"Dean?" Sam's voice was rough and his chattering teeth made the words garbled.

"I'm here, Sammy." Dean twisted on the bed to look at his brother but Sam's eyes were still looking across the room, flicking anxiously back and forth as though he was watching a highly disturbing tennis match.

"Don't tell Dean," Sam continued, quietly pleading. "Please, Jess. Don't tell him."

"Sam…" Dean was at a loss, staring pointlessly across the room, trying in vain to see the phantoms that so tortured his brother.

"I'm so sorry. Jess—" Sam groaned and slumped back against the wall. Another shudder ripped through him, strong enough to rattle the bed frame.

Dean reached out and gripped Sam's shoulder, hoping the touch might anchor him, draw him out of his mind and away from the demons that seemed to live there. He could feel the heat pouring off Sam even through the blanket. Dean pushed his other hand against Sam's forehead, deja vu slamming back as he remembered the countless times he'd checked Sam for fevers, then pulled it back just as quickly, scalded.

He turned away, reaching for the water pitcher again, wondering if he should shout for Cas to get some ibuprofen from Bobby's medicine cabinet, feeling so fucking frustrated with himself for being so helpless and so goddamn useless, all the fucking time


He turned back to find Sam looking at him. His eyes were wet and bloodshot, giving the creepy impression that he'd been weeping blood, but they were clear.

"Hey, Sammy." Dean tried to smile but couldn't quite manage it. He finished pouring another glass of water. Sam watched him, confusion creasing his face.

"I don't… I can't tell—" Sam struggled to sit up, still disoriented and shaking, but Dean pushed him back.

"Drink this," he ordered, holding out the glass of water. "Slowly."

"Sure you don't have anything stronger?" Sam joked weakly, coughing on his second sip.

"Sorry." Dean was watching him intently, noting every twitch and labored breath. "How are you feeling?"

"Fantastic." Sam slumped back against the wall again as though the simple act of drinking the water had taken all his strength. He closed his eyes and for a moment Dean was sure he'd passed out. But he just seemed to be preparing himself for another glance across the room. His eyes hardened, fear and anger and disgust flashing rapidly across his face, before he looked back to Dean and relaxed slightly.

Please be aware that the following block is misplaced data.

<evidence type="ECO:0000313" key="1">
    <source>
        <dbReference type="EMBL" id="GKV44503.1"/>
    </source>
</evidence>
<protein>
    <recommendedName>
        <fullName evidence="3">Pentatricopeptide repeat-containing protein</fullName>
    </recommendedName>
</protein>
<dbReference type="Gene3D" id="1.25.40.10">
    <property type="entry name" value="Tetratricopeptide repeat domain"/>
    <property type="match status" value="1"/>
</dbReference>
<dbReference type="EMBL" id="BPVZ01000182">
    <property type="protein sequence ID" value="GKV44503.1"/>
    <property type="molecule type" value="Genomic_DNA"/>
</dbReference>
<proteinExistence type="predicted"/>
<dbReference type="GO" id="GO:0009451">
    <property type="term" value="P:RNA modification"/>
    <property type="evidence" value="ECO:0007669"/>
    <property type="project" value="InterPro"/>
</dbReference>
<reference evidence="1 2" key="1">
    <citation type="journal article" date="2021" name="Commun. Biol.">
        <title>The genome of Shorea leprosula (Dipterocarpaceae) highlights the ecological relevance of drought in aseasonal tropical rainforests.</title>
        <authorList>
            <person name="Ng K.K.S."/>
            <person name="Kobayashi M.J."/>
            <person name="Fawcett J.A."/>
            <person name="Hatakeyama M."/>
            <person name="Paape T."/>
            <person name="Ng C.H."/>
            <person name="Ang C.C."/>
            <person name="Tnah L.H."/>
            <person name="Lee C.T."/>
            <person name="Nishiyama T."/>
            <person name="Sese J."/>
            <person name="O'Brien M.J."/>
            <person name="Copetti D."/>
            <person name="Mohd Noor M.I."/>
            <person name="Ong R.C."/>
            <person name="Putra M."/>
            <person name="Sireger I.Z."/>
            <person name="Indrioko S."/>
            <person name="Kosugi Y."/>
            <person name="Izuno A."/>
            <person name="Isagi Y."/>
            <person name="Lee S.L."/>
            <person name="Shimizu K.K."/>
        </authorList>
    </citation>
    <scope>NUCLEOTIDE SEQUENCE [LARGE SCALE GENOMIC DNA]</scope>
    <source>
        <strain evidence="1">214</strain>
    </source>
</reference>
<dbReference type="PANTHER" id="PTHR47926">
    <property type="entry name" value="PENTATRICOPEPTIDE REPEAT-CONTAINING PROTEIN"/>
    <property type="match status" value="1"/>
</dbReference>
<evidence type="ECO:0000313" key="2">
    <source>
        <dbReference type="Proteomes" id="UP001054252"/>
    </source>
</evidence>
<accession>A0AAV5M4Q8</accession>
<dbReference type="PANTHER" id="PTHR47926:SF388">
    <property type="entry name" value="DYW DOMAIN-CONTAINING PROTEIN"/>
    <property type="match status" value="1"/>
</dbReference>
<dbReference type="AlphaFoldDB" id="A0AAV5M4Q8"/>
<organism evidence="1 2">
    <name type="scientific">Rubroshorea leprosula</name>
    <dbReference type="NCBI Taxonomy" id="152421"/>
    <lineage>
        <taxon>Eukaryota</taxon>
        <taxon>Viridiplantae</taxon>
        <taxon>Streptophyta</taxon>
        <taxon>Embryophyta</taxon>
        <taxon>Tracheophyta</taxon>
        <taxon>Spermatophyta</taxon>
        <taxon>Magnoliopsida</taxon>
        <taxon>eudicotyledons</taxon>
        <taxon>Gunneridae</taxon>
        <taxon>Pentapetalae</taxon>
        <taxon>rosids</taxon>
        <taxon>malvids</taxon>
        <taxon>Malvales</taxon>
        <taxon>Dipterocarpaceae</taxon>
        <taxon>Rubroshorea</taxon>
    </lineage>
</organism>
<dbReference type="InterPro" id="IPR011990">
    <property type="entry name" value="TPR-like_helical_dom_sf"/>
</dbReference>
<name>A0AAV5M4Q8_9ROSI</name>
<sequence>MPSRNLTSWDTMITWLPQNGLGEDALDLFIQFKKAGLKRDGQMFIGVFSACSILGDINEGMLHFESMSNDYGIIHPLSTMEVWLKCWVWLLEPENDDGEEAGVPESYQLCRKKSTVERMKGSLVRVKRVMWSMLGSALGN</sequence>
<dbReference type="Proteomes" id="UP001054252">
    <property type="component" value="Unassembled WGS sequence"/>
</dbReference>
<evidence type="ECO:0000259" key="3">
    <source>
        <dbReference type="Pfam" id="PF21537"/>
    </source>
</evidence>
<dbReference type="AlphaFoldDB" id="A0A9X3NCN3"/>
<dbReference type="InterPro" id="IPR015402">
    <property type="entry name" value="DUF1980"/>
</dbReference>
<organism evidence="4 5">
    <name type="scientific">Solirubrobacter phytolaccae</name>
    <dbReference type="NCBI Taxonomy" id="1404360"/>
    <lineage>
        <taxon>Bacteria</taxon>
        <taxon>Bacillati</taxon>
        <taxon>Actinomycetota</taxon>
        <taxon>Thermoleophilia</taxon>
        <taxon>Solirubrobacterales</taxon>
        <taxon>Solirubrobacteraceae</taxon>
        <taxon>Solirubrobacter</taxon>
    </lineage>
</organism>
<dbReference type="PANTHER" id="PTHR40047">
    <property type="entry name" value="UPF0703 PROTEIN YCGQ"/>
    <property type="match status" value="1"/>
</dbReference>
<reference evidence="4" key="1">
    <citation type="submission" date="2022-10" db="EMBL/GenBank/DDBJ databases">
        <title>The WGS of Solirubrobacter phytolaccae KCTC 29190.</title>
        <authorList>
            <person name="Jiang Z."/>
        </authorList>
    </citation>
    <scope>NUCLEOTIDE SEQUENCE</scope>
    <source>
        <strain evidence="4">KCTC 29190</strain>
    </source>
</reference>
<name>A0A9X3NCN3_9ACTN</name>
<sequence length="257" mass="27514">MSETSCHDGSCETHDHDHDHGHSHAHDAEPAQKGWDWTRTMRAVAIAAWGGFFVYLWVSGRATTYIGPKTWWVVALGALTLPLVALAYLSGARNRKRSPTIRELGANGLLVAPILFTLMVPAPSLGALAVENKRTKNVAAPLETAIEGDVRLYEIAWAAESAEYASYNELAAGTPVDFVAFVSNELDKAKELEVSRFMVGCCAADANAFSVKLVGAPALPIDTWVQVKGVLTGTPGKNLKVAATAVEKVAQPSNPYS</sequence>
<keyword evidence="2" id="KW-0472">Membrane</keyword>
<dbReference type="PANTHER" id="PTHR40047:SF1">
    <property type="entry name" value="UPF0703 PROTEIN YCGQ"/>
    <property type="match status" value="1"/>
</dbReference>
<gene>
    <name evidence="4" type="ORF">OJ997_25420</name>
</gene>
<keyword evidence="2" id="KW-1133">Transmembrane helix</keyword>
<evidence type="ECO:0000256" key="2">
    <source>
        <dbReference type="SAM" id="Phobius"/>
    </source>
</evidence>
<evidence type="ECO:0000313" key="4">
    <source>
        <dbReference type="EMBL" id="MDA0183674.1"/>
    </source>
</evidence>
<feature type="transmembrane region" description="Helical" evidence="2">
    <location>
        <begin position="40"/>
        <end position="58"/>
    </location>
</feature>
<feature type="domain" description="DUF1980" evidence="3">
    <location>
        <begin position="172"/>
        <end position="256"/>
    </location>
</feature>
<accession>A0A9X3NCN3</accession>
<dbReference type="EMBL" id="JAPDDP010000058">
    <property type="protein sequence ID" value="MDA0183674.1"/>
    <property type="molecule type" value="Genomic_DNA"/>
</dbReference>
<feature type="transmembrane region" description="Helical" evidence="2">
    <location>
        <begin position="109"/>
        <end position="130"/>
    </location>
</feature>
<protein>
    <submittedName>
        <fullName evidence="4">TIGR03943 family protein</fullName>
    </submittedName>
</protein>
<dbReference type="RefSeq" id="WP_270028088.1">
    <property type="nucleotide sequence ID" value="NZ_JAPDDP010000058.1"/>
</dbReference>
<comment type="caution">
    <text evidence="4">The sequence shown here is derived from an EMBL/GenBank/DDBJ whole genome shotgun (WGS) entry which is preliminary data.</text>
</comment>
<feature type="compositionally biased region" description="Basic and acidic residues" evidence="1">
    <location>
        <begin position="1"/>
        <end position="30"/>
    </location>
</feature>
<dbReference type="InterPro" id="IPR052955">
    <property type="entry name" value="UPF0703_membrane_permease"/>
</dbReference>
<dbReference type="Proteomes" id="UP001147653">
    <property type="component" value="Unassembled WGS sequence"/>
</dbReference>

"Actually," Sam continued, clearing his throat and attempting his own smile. "I'm a little hungry."

"Okay." This was something Dean could do. "I'll go upstairs and see what Bobby's got in the fridge. It's probably gonna be a choice between week-old jerky or stale corn chips, though."

Sam snorted, tugging the blanket tighter around his shuddering frame. Dean resisted the urge to reach out and help him. "What about soup?" Sam asked quietly, eyes on his lap.

"Soup?" Dean repeated.

"Yeah, you know. Like when we were kids." Sam glanced up at Dean and shrugged almost embarrassedly, a genuine smile tugging at the corner of his mouth despite the continuing hint of despair in his eyes. "It can cure anything."

Not this, Dean thought. No amount of tomato rice soup was going to cure Sam's painful attraction to the darkness inside of him. It wasn't going to cure the clutching forces of Heaven and Hell ripping continuously into their lives. It wasn't going to cure them of being vessels, or wash all the innocent blood from their hands, or reverse the coming Apocalypse and make the world a wonderful place full of puppies and fucking rainbows.

But for the moment, it was able to put a smile on Sam's drawn and pale face, and so Dean pushed all the other stuff aside, and simply said,

"Okay, Sammy. I'll make you some soup."